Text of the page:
Trade-Off

A glimpse of home – notice the newly painted wall behind the radiator! Thank you, Nolan Painting!

We’ve been busy tackling home projects this month and it got me to thinking about our home, our neighborhood, and what the trade-off is for living here.  If you had asked me eight years ago if I ever thought we’d be living in the town where we’re living, I would have said a big HECK NO!  In fact, eight years ago we were still living in Phoenix, Arizona and, I have to admit, I miss my sweet, little house.  But, we decided to pack up our house, our kids (33 months and 9 months old at the time), our enormous dog, and two adorable kitties at the end of the summer and drive back home to the East Coast.  We wanted to be around family, so that our kids could grow up knowing their aunts and uncles and cousins and all of the extended family that they never knew we had.

My brother, God bless him, let us live with him for an entire year before we made settlement on this home on June 30th, 2005.  It was, quite often, tense, and at the very end, ugly, BUT we are now closer than we have ever been and there’s not a day that goes by when we aren’t thankful and grateful for his generosity in housing an additional 4 people, a dog, and 2 cats for a year while we searched for a house.

So, anyway, we quickly realized that our dream house (read – home NOT in the town where we now live) was going to be tough to find on our teeny tiny budget – even with the sale of our home in Arizona.  We spent the better part of that year looking at houses – probably about 50 of them.  Whenever we put a bid in, someone else trumped us with a higher bid.  It was the peak of the housing market and quite discouraging.  Then, in May of 2005, our realtor Barbara, whom we had worked with for the entire year, passed away suddenly.  We had put a bid in on a house on Friday and we hadn’t heard from her, so when I called on Monday, I found out that she had died.  What a blow.  In so many ways!

(Side note:  At the same time, my mother was diagnosed with kidney cancer.  Seriously, May was not a good month.  Thankfully, the surgeon was able to remove my mom’s entire right kidney and she’s perfectly healthy and cancer-free today.  THAT was and is the biggest blessing of all.)

A few days later, the woman who took over our house hunting case took us to see a house across the street from the one we’d just lost the bid on.  Not a winner.  She said, “I have one more to show you.  It’s not even in the system yet.  The owner was going to rent it out, but decided to sell instead.”  She gave us the address and we followed her.  As we got closer to the street, I turned to Super Dad and said, I don’t even want to go in.  There is no way I want to live in this neighborhood!

Being more reasonable than I, he suggested we just check it out.  I trudged out of the car and was none too pleased let me just tell you.  When we stepped into the house, onto the enclosed front porch, the wretched smell of cat litter box engulfed us.  BUT – the front door was gorgeous, an original to the house and almost 100 years old.  And the hardwood floors?  Oh, they were pretty.  The woodwork?  All restored!  There were some cosmetic changes that definitely needed to happen, but, for the most part, the house felt more like home than anything we’d seen in a year.  And it was in our price range.  And, even more importantly, no one else knew it was for sale yet.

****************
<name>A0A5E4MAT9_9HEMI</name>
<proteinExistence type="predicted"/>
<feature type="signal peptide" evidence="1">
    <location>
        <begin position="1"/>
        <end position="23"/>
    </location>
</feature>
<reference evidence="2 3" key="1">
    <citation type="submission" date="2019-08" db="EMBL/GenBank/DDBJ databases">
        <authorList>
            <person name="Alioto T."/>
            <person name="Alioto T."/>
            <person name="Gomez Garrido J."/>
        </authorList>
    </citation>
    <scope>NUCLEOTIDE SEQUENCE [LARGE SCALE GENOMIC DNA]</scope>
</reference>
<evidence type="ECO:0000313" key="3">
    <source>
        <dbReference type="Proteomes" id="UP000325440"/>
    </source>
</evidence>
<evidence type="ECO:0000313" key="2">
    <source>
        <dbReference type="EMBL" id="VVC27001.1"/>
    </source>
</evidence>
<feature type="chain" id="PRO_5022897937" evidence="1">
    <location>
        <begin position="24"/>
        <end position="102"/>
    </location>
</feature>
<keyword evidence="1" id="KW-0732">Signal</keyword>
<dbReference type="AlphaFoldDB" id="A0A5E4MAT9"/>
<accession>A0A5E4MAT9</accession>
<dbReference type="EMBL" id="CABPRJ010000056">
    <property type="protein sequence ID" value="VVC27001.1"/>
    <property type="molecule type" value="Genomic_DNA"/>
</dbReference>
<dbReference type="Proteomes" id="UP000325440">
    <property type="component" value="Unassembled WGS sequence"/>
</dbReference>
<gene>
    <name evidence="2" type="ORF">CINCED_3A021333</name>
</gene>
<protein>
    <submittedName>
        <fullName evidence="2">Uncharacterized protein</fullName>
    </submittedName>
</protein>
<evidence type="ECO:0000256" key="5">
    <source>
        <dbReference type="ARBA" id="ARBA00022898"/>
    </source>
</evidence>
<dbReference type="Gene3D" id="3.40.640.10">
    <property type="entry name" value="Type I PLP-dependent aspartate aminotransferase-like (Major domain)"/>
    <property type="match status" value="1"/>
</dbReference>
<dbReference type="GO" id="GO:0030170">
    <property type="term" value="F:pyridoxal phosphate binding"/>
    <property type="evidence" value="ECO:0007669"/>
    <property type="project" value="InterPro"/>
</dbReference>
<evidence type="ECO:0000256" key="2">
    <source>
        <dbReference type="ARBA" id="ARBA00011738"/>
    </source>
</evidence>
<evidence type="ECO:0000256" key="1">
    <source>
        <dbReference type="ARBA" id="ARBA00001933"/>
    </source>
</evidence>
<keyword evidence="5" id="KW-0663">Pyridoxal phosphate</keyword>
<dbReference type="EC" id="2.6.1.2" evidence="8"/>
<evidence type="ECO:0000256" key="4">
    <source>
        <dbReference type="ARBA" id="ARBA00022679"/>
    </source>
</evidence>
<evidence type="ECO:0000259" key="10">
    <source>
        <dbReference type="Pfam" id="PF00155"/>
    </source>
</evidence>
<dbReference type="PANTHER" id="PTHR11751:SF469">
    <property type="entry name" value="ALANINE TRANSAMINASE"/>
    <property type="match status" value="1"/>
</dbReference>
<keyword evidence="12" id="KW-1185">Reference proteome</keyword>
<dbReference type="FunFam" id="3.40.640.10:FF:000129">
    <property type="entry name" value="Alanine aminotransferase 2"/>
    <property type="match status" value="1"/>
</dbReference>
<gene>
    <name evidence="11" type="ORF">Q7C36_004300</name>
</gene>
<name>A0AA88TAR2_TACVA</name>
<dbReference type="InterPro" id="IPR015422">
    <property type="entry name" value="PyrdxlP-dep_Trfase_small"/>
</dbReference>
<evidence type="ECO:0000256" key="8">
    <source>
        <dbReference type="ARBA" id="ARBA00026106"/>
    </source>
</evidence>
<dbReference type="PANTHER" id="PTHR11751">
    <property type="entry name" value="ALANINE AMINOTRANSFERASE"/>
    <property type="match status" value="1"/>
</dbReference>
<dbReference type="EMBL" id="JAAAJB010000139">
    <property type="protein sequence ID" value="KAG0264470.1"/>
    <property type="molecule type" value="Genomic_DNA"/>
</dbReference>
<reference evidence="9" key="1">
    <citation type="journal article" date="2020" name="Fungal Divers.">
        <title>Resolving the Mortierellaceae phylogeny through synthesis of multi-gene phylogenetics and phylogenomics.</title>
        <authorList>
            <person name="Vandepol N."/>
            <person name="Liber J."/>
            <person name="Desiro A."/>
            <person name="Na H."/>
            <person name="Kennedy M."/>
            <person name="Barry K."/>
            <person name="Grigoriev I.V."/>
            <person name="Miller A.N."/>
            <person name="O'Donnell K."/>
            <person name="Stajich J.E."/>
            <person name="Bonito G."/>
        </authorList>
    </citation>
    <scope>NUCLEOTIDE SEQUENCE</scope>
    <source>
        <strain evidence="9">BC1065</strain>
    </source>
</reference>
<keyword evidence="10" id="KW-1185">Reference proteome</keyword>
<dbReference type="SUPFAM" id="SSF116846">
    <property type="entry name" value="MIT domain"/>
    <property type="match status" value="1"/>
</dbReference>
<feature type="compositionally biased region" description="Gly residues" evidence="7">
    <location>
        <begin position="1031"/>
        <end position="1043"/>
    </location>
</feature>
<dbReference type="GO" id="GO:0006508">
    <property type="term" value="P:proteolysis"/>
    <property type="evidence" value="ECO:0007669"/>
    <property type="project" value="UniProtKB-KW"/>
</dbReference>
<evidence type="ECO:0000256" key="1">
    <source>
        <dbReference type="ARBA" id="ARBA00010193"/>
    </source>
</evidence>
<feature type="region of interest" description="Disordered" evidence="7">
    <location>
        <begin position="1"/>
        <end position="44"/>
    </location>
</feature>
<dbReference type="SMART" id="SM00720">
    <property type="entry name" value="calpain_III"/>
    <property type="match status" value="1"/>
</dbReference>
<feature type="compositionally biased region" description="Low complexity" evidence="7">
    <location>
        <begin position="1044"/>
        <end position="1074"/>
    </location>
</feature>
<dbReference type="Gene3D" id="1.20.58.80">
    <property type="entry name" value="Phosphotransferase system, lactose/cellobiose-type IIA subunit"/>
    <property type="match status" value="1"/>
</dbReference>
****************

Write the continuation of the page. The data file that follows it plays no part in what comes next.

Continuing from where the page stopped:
The next day I asked my dad to go sit with me a bit down the street from the house so that we could observe the neighborhood.  ‘Cause, sister, this is the hood by all Suburban Bred Girl accounts.  We sat, we watched, we waited….and the only thing we saw was an old Italian man park his truck and go into his house a few doors down.  It was quiet, it was a well-kept block, and, well, it was unexpected.

We put a bid in, it was accepted, and we ended up buying the house.  Saturday will mark 7 years since we made settlement and there are still some of those original cosmetic things that need fixing, but, it’s home.  It’s a relatively safe, quiet block and our neighbors are wonderful.  W.O.N.D.E.R.F.U.L.  We know them all and they know us and we take care of one another in the ways that neighbors do.  Sharing garden bounties, shoveling snowy sidewalks, cutting the tiny front lawn of a neighbor while we’re out cutting ours….that’s what we do.

We may not have jobs that give us hundreds of thousands of dollars, we may not live in a half-million dollar home, we may not have brand new cars, but Super Dad gets two entire months off each summer in addition to 2 weeks at Christmas and a host of other holidays for a job that he loves (and that will pay for all three of our children’s undergraduate education when they head off to college!), and I get to work from home teaching the kids and doing a job that I love.  It’s a trade-off.

We have a house that’s not quite so big and spend money fixing our old cars instead of living in a big house in an expensive area with brand new cars, but we have more time together as a family.  And we’re happy with our house, because it’s filled with love and laughter and happy children.  That’s a trade-off I’ll take any day.

Happy almost Gotcha Day, House!

1 thought on “Trade-Off

  1. I feel your pain AND the joy for the trade-offs you chose. It’s a balancing act isn’t it? But as long as you can make it your own, and stuff it with happiness, your home wins over a better house any day of the week!

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